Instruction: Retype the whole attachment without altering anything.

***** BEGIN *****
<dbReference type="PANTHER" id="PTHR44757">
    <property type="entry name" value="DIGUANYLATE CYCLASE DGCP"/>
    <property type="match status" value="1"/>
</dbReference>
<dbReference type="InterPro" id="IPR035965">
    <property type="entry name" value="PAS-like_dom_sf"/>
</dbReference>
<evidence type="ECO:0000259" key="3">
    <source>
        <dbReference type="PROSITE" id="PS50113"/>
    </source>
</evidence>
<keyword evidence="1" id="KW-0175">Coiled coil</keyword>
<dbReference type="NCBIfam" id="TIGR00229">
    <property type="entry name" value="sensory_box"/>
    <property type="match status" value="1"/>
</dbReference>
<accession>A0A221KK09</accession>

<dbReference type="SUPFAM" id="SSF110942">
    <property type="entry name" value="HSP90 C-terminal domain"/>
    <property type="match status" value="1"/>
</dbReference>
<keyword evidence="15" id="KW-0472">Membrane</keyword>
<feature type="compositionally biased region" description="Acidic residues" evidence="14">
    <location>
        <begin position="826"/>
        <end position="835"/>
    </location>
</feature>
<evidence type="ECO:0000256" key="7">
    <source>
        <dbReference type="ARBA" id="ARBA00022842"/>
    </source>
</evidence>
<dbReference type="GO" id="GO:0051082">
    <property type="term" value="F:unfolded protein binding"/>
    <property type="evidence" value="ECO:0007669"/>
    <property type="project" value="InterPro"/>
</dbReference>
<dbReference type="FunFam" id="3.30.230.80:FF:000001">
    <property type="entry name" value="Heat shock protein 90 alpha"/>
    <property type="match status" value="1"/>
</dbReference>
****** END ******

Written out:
<dbReference type="PANTHER" id="PTHR44757">
    <property type="entry name" value="DIGUANYLATE CYCLASE DGCP"/>
    <property type="match status" value="1"/>
</dbReference>
<dbReference type="InterPro" id="IPR035965">
    <property type="entry name" value="PAS-like_dom_sf"/>
</dbReference>
<evidence type="ECO:0000259" key="3">
    <source>
        <dbReference type="PROSITE" id="PS50113"/>
    </source>
</evidence>
<keyword evidence="1" id="KW-0175">Coiled coil</keyword>
<dbReference type="NCBIfam" id="TIGR00229">
    <property type="entry name" value="sensory_box"/>
    <property type="match status" value="1"/>
</dbReference>
<accession>A0A221KK09</accession>

<dbReference type="SUPFAM" id="SSF110942">
    <property type="entry name" value="HSP90 C-terminal domain"/>
    <property type="match status" value="1"/>
</dbReference>
<keyword evidence="15" id="KW-0472">Membrane</keyword>
<feature type="compositionally biased region" description="Acidic residues" evidence="14">
    <location>
        <begin position="826"/>
        <end position="835"/>
    </location>
</feature>
<evidence type="ECO:0000256" key="7">
    <source>
        <dbReference type="ARBA" id="ARBA00022842"/>
    </source>
</evidence>
<dbReference type="GO" id="GO:0051082">
    <property type="term" value="F:unfolded protein binding"/>
    <property type="evidence" value="ECO:0007669"/>
    <property type="project" value="InterPro"/>
</dbReference>
<dbReference type="FunFam" id="3.30.230.80:FF:000001">
    <property type="entry name" value="Heat shock protein 90 alpha"/>
    <property type="match status" value="1"/>
</dbReference>